Easy guide on how to adapt Mediterranean recipes to all tastes

If you find Mediterranean recipes not up to your taste here is how to modify them according to the different cuisines:

Cuisine Greek (Cretan) Middle Eastern Indian Chinese Western
Meal Fasolatha Mujadara Dhal Mapo Tofu Homemade Baked beans
Key ingredients Legumes, onions, garlic, tomato, herbs, olive oil Lentils, rice, onions, spices, olive oil Lentils onion, garlic, tomatoes, ghee Tofu, garlic, scallions, peppers, ginger, soy sauce +/− pork, peanut +/− sesame oils Legumes, onion, garlic, tomato, vegetable oil
Fat Modifications Replace part or all added fat with olive oil

Create your own fertility recipes by mixing and matching 12 main Mediterranean diet components




Recommendation Practical Applications
Use extra virgin olive oil as the main added fat. Minimum 3–4 tablespoons (60–80 mL) per day
Eat vegetables with every meal. Include 100 g leafy greens, and 200 g all other vegetables daily (cauliflower, zucchini, eggplant, capsicum etc..).

Use onion and garlic daily;

include 100 g tomatoes daily; fresh or tomato-based sauce.

Include at least two legume meals per week. Canned or dry legumes are acceptable; this may include tofu (1 serve = 250 g).

This should replace meat on days when meat is not consumed.

Legumes are high in fiber, protein, B vitamins, iron, zinc, calcium, magnesium, selenium, phosphorus, copper and potassium. They provide a nutritious, nourishing meat alternative.
Eat at least three servings of fish or shellfish per week. Fish (1 serve = 100–150 g);

Shellfish (1 serve = 200 g).

Include oily fish at least 1–2 times per week.

Eat red meat less often and choose smaller portions. Choose white meat. 150–200 g weekly of beef, lamb, or pork.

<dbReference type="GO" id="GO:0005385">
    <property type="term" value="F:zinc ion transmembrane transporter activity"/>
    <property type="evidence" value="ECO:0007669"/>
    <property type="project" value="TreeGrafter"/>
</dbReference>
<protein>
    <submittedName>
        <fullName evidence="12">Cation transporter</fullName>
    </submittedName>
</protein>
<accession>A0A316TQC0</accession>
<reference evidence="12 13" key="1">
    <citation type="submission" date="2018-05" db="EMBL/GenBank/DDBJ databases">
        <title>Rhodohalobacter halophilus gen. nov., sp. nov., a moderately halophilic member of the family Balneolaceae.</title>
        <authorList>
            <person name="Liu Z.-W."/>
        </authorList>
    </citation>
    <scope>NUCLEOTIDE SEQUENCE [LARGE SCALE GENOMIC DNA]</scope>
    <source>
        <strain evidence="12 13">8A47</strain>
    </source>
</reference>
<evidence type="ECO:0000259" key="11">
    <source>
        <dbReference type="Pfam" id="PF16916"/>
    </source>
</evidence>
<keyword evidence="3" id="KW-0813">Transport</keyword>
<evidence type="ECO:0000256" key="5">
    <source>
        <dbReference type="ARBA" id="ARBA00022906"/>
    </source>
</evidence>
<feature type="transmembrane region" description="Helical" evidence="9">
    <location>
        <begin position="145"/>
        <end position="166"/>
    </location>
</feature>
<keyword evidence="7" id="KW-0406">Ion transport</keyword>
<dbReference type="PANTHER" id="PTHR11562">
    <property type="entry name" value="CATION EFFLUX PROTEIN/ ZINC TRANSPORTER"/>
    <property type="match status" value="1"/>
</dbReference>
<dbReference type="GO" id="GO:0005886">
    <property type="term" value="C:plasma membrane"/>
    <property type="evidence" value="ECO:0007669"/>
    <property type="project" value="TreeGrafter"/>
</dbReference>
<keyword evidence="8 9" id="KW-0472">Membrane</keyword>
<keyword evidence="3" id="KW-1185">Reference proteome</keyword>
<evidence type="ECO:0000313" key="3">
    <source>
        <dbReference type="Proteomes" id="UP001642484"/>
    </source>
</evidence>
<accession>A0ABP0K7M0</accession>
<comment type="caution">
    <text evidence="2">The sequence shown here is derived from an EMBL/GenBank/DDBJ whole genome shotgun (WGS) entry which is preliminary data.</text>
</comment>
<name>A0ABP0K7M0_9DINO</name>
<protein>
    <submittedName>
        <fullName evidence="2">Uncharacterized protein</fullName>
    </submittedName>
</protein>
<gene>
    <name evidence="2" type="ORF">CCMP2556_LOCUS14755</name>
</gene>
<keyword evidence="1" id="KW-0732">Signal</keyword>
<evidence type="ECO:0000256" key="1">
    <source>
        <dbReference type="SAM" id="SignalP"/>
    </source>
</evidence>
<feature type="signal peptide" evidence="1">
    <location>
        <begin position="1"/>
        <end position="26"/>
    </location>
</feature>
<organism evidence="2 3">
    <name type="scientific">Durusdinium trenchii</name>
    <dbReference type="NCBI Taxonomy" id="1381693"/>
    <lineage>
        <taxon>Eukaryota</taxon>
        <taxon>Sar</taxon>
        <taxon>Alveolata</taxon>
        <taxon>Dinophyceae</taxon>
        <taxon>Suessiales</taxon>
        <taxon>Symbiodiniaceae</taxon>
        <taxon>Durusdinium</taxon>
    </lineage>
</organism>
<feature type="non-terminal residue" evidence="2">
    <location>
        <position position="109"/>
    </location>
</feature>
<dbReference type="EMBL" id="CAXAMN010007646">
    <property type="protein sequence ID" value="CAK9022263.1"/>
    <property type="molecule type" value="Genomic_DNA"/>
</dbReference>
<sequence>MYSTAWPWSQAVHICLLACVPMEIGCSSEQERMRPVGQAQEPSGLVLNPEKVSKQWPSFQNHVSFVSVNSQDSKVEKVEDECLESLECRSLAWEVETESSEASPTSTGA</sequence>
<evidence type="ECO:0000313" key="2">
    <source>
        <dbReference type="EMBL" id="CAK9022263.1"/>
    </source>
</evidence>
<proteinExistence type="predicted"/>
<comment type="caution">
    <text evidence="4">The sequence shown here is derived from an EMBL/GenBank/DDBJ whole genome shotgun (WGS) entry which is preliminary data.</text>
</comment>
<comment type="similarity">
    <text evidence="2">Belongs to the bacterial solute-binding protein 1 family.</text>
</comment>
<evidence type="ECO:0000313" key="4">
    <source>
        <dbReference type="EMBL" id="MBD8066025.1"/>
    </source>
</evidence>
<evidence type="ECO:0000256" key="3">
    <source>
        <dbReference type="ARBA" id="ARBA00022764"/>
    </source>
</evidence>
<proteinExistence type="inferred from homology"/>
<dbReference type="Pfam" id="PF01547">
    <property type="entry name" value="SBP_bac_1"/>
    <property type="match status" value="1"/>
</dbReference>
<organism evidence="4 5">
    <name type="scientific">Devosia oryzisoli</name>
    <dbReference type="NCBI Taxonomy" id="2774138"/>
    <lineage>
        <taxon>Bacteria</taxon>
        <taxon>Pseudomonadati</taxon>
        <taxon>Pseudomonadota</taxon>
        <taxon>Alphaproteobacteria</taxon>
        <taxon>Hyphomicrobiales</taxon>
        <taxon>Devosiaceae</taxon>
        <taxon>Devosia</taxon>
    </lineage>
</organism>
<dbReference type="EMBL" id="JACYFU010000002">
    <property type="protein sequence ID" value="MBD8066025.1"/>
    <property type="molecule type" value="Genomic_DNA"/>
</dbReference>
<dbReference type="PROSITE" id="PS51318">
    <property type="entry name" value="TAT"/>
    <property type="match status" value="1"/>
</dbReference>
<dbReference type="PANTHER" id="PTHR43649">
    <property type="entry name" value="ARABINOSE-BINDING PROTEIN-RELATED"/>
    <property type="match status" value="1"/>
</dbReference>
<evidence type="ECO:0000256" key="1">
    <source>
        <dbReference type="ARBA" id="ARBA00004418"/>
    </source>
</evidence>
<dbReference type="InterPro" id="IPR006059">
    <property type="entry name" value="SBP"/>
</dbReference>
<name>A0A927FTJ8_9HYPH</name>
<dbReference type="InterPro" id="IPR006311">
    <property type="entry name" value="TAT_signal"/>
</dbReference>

200–250 g per week of poultry.

Choose lean varieties, wild, free-range and grass-fed varieties are encouraged.

Eat fresh fruit daily. 300g or 2 serves. The fruit provides fiber, potassium, vitamins A and C, B vitamins, folate, flavonoids and terpenes providing protection against oxidative processes.
Eat a serve of nuts every day and dried fruit as a snack or dessert. Nuts-1 serve = ~30 g or 1/4 cup or a small handful daily.

Dried fruit—2 tablespoons or 30 g.

Nuts are a good source of monounsaturated fats, fibre, vitamin C and E, selenium, magnesium, providing an abundance of antioxidants including flavonoids, Resveratrol, polyphenols and tocopherols.
Eat dairy every day. 2 serves per day, including milk-1 serve = 250 ml or 1 cup.

Yoghurt preferably Greek style yoghurt 1 serve = 150 g or ¾ cup.

Dairy is a good source of calcium, vitamin D, phosphorus, magnesium, zinc, potassium, vitamins A and B12, and lactic acid bacteria confer probiotic effects.

Choose mostly fermented dairy, which is higher in potent beneficial bioactive compounds from milk, such as lactic acid bacteria.

Women who ate dairy had higher AMH levels.

Eat cheese in moderation, about 3 times per week and preferably feta. 1 serve = 30 g or the size of a matchbox.
Include wholegrain breads and cereals with meals, such as wholegrain bread, rice, pasta and potatoes. 1 serve = 1 slice of bread or; ½ cup or; 50–60 g cooked pasta/rice or; 1 small 100 g potatoes.
Have sweets or sweet drinks in moderate amounts and on special occasions only. Preferably homemade. Homemade varieties have key ingredients that are encouraged in the MD, such as nuts, EVOO and milk and are less refined and lower in SFA.
Consume up to 3 eggs per week. Free-range or omega-3 varieties. Eggs are a good source of protein, choline, selenium, vitamin B12, riboflavin, phosphorus and fat-soluble vitamins A, D and E. They are a bioavailable source of carotenoids; lutein and zeaxanthin. Free-range and omega-3 enriched varieties have higher amounts of omega-3 fatty acids